Trimming is a crucial step in the post-harvest process and one that can directly impact the value of a grower’s products. An over-trimmed bud might have bag appeal, but the loss of valuable biomass to trim can hurt a grower’s potential revenue. Meanwhile, an under-trimmed bud can look sloppy and unappealing to consumers.
Given the balancing act cannabis cultivators must perform, it’s no wonder that 74% of participants in Cannabis Business Times’ Cannabis Post-Harvest Report mentioned hand-trimming as their greatest post-harvest challenge, with trimming efficiency (29%), consistency (22%) and quality (12%) being among the top issues.
So, what exactly makes a good trim?
To answer that, Cannabis Business Times and Hemp Grower interviewed Sara Morse, lead trimmer for LOWD Cannabis in Portland, Ore., who shares her trimming philosophy, how LOWD trims its high-end line of Smoke Like a Grower (SLAG) bud using stick trimming, how she keeps her 7-person trim team motivated to repeatedly produce high-quality work, and more in this interview.
Editor’s note: This interview has been edited for length, style and clarity.
Brian MacIver: What’s your personal philosophy when it comes to trimming? Or, in other words, what effect should a good trim have on the product?
Sara Morse: We spend months growing these buds and the trim team is kind of the last line of defense in really making sure that we’re letting the truest expression of that genome, of that … strain, really express itself and make sure that we’re leaving all the little beautiful little nuances of different strains intact.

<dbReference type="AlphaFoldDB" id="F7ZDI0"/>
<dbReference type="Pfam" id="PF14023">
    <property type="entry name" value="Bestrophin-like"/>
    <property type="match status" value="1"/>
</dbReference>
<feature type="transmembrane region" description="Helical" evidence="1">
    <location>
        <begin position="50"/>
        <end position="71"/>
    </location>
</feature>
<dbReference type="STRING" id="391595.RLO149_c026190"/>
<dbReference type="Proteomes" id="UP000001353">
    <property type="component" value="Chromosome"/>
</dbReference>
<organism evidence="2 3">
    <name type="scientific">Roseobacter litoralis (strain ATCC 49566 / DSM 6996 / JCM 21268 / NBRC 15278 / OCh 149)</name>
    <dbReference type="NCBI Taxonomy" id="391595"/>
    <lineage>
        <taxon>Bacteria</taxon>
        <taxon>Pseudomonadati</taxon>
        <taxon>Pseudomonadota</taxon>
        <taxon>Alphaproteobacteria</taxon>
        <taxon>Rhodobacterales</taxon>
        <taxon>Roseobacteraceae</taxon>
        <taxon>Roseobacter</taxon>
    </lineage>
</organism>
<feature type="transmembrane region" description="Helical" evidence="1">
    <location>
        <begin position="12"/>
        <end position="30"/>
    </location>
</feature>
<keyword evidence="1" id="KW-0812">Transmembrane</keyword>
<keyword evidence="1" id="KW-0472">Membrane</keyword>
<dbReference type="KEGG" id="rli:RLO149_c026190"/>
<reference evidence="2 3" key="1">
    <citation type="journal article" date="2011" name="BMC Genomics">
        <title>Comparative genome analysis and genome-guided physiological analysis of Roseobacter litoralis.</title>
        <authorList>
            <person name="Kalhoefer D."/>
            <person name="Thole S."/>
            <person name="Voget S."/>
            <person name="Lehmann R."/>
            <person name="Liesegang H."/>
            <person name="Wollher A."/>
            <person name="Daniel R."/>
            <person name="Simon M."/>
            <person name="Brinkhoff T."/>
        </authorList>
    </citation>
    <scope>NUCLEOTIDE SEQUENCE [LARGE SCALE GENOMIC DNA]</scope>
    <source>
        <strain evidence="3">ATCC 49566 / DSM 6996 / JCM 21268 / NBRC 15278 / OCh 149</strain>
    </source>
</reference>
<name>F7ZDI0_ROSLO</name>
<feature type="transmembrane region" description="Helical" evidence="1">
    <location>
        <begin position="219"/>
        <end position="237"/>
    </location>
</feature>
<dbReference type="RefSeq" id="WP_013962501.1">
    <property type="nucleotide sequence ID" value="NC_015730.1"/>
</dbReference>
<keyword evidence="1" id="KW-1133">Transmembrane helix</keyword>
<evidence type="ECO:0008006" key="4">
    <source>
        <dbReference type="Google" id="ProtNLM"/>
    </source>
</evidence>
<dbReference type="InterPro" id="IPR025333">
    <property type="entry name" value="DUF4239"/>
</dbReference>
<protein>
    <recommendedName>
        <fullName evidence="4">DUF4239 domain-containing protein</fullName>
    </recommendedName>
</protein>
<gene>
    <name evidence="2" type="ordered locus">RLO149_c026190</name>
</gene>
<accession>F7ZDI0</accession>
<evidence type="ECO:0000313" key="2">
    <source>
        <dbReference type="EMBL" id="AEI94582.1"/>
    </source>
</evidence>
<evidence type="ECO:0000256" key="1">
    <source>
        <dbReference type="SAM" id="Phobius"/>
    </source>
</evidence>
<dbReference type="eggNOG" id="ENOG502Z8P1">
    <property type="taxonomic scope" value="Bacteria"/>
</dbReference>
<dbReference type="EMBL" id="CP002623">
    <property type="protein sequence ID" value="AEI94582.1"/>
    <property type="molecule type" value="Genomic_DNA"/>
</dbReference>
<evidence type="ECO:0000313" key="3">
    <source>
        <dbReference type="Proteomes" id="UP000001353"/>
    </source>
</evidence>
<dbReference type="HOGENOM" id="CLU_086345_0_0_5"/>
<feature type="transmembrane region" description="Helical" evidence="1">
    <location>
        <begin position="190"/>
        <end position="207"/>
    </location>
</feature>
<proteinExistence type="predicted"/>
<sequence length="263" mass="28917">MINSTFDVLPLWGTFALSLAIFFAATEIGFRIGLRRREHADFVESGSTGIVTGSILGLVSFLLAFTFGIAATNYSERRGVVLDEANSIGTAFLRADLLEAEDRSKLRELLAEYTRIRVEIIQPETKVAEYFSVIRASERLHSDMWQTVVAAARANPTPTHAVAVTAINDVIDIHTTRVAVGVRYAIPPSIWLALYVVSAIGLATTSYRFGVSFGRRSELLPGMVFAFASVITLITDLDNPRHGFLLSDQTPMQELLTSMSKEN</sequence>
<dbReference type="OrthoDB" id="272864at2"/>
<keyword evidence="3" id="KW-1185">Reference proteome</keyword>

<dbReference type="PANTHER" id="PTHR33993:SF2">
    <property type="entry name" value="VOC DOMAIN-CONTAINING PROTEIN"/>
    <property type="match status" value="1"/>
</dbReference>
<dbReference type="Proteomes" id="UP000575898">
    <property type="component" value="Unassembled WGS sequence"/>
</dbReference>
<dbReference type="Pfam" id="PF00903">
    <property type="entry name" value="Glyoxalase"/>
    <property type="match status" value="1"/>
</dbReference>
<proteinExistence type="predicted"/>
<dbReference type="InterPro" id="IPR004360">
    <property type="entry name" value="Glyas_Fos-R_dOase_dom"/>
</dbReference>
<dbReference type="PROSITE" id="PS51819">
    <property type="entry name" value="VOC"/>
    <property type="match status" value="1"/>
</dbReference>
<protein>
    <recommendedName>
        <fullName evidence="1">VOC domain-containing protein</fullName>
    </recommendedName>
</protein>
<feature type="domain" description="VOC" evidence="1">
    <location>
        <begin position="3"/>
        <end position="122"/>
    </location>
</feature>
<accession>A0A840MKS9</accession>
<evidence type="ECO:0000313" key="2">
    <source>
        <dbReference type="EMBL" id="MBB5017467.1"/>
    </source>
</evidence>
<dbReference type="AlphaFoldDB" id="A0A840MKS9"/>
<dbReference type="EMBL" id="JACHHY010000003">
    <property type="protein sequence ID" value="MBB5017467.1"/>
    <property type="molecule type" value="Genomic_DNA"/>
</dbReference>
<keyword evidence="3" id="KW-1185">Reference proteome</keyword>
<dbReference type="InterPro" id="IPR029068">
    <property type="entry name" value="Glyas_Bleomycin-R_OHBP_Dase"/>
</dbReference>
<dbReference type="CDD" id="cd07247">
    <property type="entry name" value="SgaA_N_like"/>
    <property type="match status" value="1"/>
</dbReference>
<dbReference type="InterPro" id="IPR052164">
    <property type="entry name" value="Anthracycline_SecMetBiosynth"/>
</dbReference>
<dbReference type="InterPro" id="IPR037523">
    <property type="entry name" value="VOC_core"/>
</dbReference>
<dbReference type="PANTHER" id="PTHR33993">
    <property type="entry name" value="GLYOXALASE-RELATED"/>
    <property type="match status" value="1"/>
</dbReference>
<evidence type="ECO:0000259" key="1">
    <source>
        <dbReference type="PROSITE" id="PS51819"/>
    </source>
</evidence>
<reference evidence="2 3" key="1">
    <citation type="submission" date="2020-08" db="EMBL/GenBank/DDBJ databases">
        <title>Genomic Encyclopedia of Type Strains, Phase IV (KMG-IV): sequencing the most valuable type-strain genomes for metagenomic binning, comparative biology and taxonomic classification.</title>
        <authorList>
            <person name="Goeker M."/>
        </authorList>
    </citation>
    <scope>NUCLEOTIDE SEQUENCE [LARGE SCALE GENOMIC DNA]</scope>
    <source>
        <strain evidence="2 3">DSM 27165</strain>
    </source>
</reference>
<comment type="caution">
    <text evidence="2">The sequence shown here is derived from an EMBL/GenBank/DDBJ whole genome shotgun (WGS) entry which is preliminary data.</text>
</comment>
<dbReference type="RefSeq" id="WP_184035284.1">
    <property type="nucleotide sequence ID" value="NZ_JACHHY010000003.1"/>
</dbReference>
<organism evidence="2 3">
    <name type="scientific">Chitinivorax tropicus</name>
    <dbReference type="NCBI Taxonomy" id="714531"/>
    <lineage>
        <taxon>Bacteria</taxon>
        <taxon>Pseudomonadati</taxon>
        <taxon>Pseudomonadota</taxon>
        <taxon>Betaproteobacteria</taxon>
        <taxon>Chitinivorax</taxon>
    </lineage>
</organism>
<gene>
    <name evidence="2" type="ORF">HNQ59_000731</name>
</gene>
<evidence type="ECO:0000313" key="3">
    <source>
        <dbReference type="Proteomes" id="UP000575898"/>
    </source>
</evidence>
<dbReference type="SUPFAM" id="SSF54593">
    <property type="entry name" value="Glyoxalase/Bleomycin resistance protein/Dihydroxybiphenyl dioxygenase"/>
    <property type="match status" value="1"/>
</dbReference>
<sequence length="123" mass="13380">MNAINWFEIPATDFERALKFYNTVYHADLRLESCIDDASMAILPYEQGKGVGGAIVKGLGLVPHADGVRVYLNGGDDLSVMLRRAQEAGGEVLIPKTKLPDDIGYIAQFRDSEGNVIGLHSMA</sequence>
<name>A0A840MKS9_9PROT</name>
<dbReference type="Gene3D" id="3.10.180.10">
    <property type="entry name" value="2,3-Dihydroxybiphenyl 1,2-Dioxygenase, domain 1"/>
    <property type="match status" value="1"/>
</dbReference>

When we’re approaching a different strain or when I have a new trimmer that hasn’t worked with a strain that we grow before, I encourage them to take a little piece of a branch with a couple of buds on it, or cola, and kind of hold it at arm’s length and look at that bud objectively and be like, “What on this bud would I want to smoke and what on this bud am I going to want to take off before I smoke?”
BM: LOWD treats its SLAG products to a stick trim. How is stick trimming done and what are its benefits?
SM: Our guy that leads up our operations team, one of our head growers, he will take some of the plants that got especially nice and hang those to the side as we’re harvesting. Then me and Jesce, our CEO, will go into the dry room and we spend half the day just going through all of the curtains of our cured product and picking out our favorite branches, the branches of the plants that have just the most beautiful buds. We’ll get maybe one or two buds that actually meet SLAG bud standards from each branch. It takes us quite a while to really make sure that we really feel like we’re getting the very best buds of our whole harvest to be able to stick trim.
I have myself and my two top trimmers in the trim room for that process. We’ll take a whole branch and we hold it by the bottom of the stick, so we don’t ever actually touch the bud. We’re not handling them anymore than we have to, and that’s to be able to really preserve as much [of] those trichomes. They can shake off and they stick to your fingers every time you touch the bud. We hold them at the stick and then just use the very tip of our scissors to clip the stems of the little leaves that we want to clip out, making sure that we’re not even getting anywhere near those little hairs, those little trichomes so that they all stay on there. We just clip it straight into the jar.
BM: How do you train a new trim team member to quickly get them up to speed on what you expect?
SM: That can definitely be tough. I have high enough standards in my trim room that it’s been really difficult for us to be able to give the opportunity to somebody who doesn’t have any trim experience at all to be able to have a shot in our trim room just because, in order to be able to be on schedule, to be able to keep up with the rotation of the plants, we all have to be able to trim a pound a day.